“I’m actually part of the Tetris Club, and I absolutely love it,” Rogerson exclaimed. “We compete globally via Zoom, and hundreds of people watch us to ramp up the competitive spirit!”
Creating well-connected global teams
Creating a truly global team is no mean feat – it takes time to implement the model successfully, to ensure all employee and employer needs are met.
Rogerson explains: “There were lots of lessons that we learned along the way: how can teams collaborate most effectively; how do we simplify notification overload. But on the flip side, how do we make sure people aren’t lonely?
“How do we make sure people feel connected and like they belong – especially if they lived in the middle of nowhere during the pandemic? Some people had a lot of caregiving responsibilities, so we needed to make sure they weren’t feeling isolated.”
One of the most fundamental lessons learned was, quite simply, to listen to employee feedback. To do so, the team sends pulse surveys every six months, asking what individuals are thinking and saying.
These could be questions like, ‘We’re thinking of opening the offices again, how many days a week would you like to go in?’ or ‘How would this make a difference to your experience?’. With her team, Rogerson then reads through every answer and formulates a response based on team sentiment.
“Something that came out of this process during the pandemic was the idea of a sacred lunch hour, which means people can block out their lunchtime on their calendar and nothing can be booked over the top,” she explains.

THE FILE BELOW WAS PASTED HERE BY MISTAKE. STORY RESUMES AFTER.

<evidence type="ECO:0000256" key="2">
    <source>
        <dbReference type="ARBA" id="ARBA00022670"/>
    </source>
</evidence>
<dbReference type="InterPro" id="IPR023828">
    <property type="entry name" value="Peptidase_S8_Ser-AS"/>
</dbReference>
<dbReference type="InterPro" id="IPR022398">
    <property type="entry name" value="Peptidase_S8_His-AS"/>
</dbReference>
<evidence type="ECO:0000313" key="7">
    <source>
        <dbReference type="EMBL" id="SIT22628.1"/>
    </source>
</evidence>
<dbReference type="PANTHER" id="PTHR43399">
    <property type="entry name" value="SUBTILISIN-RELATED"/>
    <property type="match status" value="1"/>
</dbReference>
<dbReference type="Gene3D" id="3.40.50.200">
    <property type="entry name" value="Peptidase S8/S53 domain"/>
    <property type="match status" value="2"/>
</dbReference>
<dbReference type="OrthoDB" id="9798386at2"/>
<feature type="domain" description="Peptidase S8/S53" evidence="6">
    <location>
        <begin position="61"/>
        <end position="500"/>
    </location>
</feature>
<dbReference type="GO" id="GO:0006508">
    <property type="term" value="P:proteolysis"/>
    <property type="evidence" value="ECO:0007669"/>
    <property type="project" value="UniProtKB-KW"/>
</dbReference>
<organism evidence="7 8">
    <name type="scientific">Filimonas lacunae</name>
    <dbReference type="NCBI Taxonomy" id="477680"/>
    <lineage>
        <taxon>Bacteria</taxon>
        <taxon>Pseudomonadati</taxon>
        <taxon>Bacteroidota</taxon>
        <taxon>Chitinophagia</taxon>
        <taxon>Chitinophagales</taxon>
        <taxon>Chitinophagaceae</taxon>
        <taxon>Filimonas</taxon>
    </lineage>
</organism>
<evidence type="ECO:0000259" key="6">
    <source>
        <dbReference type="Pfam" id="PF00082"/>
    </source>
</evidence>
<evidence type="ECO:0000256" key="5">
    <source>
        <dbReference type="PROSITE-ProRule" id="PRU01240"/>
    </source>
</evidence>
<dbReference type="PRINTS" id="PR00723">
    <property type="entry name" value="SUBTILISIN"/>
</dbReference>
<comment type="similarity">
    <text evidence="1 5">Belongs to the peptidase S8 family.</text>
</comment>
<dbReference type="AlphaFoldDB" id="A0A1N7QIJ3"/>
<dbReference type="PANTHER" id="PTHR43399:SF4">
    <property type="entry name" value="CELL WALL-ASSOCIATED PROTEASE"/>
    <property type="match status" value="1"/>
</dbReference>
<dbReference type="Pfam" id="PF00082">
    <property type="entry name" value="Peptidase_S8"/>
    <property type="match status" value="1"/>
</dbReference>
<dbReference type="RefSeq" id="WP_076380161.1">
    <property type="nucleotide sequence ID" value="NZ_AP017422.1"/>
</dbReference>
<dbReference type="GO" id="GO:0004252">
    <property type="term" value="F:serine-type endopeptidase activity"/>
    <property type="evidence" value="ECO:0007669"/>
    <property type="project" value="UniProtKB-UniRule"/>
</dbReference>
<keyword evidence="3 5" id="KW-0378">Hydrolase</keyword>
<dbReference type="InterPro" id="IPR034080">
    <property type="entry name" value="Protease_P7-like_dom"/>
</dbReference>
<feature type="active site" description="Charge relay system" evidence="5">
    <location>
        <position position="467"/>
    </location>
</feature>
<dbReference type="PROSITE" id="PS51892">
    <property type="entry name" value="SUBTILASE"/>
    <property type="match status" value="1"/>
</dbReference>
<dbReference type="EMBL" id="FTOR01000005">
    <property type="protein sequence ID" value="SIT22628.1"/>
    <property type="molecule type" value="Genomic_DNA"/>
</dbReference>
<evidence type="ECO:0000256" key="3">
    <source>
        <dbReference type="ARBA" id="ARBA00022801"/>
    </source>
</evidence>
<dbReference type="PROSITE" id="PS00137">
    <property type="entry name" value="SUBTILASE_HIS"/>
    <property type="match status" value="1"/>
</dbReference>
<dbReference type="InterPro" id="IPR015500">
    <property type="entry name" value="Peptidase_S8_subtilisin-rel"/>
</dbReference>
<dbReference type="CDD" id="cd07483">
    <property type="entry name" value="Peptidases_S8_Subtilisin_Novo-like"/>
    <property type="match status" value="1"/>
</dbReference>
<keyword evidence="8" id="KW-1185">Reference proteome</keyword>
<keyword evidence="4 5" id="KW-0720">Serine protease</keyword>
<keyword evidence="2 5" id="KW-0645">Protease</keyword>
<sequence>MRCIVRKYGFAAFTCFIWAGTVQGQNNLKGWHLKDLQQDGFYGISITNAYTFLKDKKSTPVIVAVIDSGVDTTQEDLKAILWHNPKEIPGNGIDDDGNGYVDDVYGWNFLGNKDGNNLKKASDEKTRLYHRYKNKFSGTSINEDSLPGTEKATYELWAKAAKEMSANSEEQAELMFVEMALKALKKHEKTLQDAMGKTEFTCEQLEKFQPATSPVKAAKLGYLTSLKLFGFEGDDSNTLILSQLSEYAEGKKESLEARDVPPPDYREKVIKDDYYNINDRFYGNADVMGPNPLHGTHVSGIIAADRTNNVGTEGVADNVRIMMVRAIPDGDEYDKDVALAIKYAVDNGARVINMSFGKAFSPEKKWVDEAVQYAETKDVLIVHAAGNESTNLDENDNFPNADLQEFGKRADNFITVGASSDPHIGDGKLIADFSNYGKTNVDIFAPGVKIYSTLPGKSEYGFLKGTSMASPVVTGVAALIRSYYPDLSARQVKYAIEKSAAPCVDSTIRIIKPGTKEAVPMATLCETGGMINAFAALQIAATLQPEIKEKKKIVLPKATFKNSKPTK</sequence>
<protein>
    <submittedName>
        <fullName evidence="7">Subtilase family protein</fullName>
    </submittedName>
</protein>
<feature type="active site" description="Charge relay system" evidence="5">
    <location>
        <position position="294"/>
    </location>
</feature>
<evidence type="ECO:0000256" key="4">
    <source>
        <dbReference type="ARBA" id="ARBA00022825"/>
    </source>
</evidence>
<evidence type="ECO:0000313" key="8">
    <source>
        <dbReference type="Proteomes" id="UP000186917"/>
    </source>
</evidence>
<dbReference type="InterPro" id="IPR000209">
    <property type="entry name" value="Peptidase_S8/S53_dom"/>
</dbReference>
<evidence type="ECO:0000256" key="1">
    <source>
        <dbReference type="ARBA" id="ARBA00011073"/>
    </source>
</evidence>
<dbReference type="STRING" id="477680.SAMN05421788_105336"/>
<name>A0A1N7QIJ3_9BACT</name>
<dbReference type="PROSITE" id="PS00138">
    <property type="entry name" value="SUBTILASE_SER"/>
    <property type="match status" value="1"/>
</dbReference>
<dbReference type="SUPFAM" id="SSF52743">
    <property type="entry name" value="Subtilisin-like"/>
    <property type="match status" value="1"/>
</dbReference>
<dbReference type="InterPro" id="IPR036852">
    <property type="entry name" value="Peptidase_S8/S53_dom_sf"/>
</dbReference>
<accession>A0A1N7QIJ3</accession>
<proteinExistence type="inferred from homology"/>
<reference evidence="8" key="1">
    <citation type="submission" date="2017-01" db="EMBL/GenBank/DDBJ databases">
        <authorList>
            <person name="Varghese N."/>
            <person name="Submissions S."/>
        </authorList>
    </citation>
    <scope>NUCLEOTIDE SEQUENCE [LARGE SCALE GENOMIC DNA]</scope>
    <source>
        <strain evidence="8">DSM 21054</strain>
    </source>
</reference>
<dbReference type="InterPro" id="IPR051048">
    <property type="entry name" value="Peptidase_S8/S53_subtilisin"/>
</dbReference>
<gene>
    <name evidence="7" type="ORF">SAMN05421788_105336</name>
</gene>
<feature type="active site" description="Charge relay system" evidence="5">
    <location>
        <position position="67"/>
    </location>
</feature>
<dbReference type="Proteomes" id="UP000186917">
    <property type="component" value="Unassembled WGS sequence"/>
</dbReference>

“We’d also host events like pub quizzes, but these were all optional – we didn’t want to force people to attend or to put their cameras on, for example. It was mainly to bring people together in an intentional way while being mindful not to overcrowd people with ‘another Zoom call’ – everything was opt-in. This was the same with the clubs.”
As a goal-oriented company, Canva loves celebrating every achievement. That’s why, each team is encouraged to think about how they can celebrate when they achieve something they’re proud of.
“One of my favorite examples of this is an Australian-based team that had one team member based in the Philippines,” Rogerson says. “When they achieved a goal, the team decided to go go-karting. To ensure the individual in the Philippines was included, they attached a GoPro camera to one of the helmets and competed as that person, so it was as if they were with the rest of the team – just remotely. This was a way of showing togetherness and keeping the energy high during the height of the pandemic – it was really meaningful.”